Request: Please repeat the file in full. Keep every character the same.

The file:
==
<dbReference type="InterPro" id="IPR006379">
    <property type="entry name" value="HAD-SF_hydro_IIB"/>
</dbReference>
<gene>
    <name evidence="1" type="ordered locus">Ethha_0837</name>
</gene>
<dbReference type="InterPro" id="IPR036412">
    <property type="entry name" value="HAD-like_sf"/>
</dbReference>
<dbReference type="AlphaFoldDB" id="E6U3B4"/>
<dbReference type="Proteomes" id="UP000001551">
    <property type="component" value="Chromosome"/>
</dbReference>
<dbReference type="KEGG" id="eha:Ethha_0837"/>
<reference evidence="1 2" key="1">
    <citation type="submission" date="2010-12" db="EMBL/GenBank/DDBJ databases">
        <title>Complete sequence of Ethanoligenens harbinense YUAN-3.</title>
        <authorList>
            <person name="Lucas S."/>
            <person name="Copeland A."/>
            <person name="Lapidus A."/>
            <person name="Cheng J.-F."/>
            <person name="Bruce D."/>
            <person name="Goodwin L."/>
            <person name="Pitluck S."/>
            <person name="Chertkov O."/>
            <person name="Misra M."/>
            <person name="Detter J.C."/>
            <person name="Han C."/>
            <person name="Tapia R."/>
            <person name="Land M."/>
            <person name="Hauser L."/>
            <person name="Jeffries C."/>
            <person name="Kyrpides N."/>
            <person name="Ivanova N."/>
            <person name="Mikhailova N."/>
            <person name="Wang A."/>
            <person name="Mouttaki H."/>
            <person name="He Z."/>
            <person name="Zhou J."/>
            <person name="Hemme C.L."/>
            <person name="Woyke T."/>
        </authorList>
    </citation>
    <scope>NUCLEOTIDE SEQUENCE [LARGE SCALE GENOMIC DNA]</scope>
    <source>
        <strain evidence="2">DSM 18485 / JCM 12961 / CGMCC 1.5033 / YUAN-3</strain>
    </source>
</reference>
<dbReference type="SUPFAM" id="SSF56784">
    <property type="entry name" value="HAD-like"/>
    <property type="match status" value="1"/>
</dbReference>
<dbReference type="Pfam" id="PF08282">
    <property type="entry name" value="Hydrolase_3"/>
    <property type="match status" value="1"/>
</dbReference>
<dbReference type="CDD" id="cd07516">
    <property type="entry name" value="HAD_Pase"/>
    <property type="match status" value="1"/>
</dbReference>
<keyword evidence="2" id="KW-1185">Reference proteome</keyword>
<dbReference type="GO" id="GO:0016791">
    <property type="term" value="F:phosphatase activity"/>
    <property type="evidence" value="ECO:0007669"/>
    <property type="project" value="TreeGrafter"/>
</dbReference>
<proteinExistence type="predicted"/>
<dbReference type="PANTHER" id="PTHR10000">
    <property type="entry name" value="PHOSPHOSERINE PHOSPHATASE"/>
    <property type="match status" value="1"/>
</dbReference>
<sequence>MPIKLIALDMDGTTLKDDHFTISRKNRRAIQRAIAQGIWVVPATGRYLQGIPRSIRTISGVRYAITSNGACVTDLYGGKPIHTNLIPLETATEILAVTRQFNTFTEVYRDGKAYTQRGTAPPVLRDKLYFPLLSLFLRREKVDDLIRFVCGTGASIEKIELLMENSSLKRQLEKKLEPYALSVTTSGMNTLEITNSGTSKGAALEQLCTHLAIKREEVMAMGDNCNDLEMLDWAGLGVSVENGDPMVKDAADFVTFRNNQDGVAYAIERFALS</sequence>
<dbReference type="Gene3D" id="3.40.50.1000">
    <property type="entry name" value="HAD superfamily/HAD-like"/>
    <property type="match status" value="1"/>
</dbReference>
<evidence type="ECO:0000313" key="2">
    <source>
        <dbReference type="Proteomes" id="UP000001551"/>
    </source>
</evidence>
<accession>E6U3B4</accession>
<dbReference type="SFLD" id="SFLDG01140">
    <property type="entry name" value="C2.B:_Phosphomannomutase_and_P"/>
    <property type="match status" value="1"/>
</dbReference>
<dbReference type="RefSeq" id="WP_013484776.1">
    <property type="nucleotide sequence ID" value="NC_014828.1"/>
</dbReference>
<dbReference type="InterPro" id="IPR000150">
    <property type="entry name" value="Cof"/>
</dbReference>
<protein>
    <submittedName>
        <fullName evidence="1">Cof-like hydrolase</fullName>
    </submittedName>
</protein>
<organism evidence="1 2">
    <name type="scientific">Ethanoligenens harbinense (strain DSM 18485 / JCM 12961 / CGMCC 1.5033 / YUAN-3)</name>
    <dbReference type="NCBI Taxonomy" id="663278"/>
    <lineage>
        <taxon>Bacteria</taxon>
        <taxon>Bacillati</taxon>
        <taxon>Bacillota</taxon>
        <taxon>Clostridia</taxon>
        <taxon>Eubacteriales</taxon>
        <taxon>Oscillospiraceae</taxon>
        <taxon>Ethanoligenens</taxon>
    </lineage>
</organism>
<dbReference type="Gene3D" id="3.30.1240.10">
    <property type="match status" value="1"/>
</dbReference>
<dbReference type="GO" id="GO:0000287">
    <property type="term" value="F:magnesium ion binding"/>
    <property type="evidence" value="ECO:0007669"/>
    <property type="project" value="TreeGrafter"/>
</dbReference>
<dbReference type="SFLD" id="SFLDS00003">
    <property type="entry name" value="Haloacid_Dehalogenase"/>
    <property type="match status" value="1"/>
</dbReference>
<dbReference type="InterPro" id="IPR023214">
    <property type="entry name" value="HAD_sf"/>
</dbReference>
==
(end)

<dbReference type="InterPro" id="IPR006379">
    <property type="entry name" value="HAD-SF_hydro_IIB"/>
</dbReference>
<gene>
    <name evidence="1" type="ordered locus">Ethha_0837</name>
</gene>
<dbReference type="InterPro" id="IPR036412">
    <property type="entry name" value="HAD-like_sf"/>
</dbReference>
<dbReference type="AlphaFoldDB" id="E6U3B4"/>
<dbReference type="Proteomes" id="UP000001551">
    <property type="component" value="Chromosome"/>
</dbReference>
<dbReference type="KEGG" id="eha:Ethha_0837"/>
<reference evidence="1 2" key="1">
    <citation type="submission" date="2010-12" db="EMBL/GenBank/DDBJ databases">
        <title>Complete sequence of Ethanoligenens harbinense YUAN-3.</title>
        <authorList>
            <person name="Lucas S."/>
            <person name="Copeland A."/>
            <person name="Lapidus A."/>
            <person name="Cheng J.-F."/>
            <person name="Bruce D."/>
            <person name="Goodwin L."/>
            <person name="Pitluck S."/>
            <person name="Chertkov O."/>
            <person name="Misra M."/>
            <person name="Detter J.C."/>
            <person name="Han C."/>
            <person name="Tapia R."/>
            <person name="Land M."/>
            <person name="Hauser L."/>
            <person name="Jeffries C."/>
            <person name="Kyrpides N."/>
            <person name="Ivanova N."/>
            <person name="Mikhailova N."/>
            <person name="Wang A."/>
            <person name="Mouttaki H."/>
            <person name="He Z."/>
            <person name="Zhou J."/>
            <person name="Hemme C.L."/>
            <person name="Woyke T."/>
        </authorList>
    </citation>
    <scope>NUCLEOTIDE SEQUENCE [LARGE SCALE GENOMIC DNA]</scope>
    <source>
        <strain evidence="2">DSM 18485 / JCM 12961 / CGMCC 1.5033 / YUAN-3</strain>
    </source>
</reference>
<dbReference type="SUPFAM" id="SSF56784">
    <property type="entry name" value="HAD-like"/>
    <property type="match status" value="1"/>
</dbReference>
<dbReference type="Pfam" id="PF08282">
    <property type="entry name" value="Hydrolase_3"/>
    <property type="match status" value="1"/>
</dbReference>
<dbReference type="CDD" id="cd07516">
    <property type="entry name" value="HAD_Pase"/>
    <property type="match status" value="1"/>
</dbReference>
<keyword evidence="2" id="KW-1185">Reference proteome</keyword>
<dbReference type="GO" id="GO:0016791">
    <property type="term" value="F:phosphatase activity"/>
    <property type="evidence" value="ECO:0007669"/>
    <property type="project" value="TreeGrafter"/>
</dbReference>
<proteinExistence type="predicted"/>
<dbReference type="PANTHER" id="PTHR10000">
    <property type="entry name" value="PHOSPHOSERINE PHOSPHATASE"/>
    <property type="match status" value="1"/>
</dbReference>
<sequence>MPIKLIALDMDGTTLKDDHFTISRKNRRAIQRAIAQGIWVVPATGRYLQGIPRSIRTISGVRYAITSNGACVTDLYGGKPIHTNLIPLETATEILAVTRQFNTFTEVYRDGKAYTQRGTAPPVLRDKLYFPLLSLFLRREKVDDLIRFVCGTGASIEKIELLMENSSLKRQLEKKLEPYALSVTTSGMNTLEITNSGTSKGAALEQLCTHLAIKREEVMAMGDNCNDLEMLDWAGLGVSVENGDPMVKDAADFVTFRNNQDGVAYAIERFALS</sequence>
<dbReference type="Gene3D" id="3.40.50.1000">
    <property type="entry name" value="HAD superfamily/HAD-like"/>
    <property type="match status" value="1"/>
</dbReference>
<evidence type="ECO:0000313" key="2">
    <source>
        <dbReference type="Proteomes" id="UP000001551"/>
    </source>
</evidence>
<accession>E6U3B4</accession>
<dbReference type="SFLD" id="SFLDG01140">
    <property type="entry name" value="C2.B:_Phosphomannomutase_and_P"/>
    <property type="match status" value="1"/>
</dbReference>
<dbReference type="RefSeq" id="WP_013484776.1">
    <property type="nucleotide sequence ID" value="NC_014828.1"/>
</dbReference>
<dbReference type="InterPro" id="IPR000150">
    <property type="entry name" value="Cof"/>
</dbReference>
<protein>
    <submittedName>
        <fullName evidence="1">Cof-like hydrolase</fullName>
    </submittedName>
</protein>
<organism evidence="1 2">
    <name type="scientific">Ethanoligenens harbinense (strain DSM 18485 / JCM 12961 / CGMCC 1.5033 / YUAN-3)</name>
    <dbReference type="NCBI Taxonomy" id="663278"/>
    <lineage>
        <taxon>Bacteria</taxon>
        <taxon>Bacillati</taxon>
        <taxon>Bacillota</taxon>
        <taxon>Clostridia</taxon>
        <taxon>Eubacteriales</taxon>
        <taxon>Oscillospiraceae</taxon>
        <taxon>Ethanoligenens</taxon>
    </lineage>
</organism>
<dbReference type="Gene3D" id="3.30.1240.10">
    <property type="match status" value="1"/>
</dbReference>
<dbReference type="GO" id="GO:0000287">
    <property type="term" value="F:magnesium ion binding"/>
    <property type="evidence" value="ECO:0007669"/>
    <property type="project" value="TreeGrafter"/>
</dbReference>
<dbReference type="SFLD" id="SFLDS00003">
    <property type="entry name" value="Haloacid_Dehalogenase"/>
    <property type="match status" value="1"/>
</dbReference>
<dbReference type="InterPro" id="IPR023214">
    <property type="entry name" value="HAD_sf"/>
</dbReference>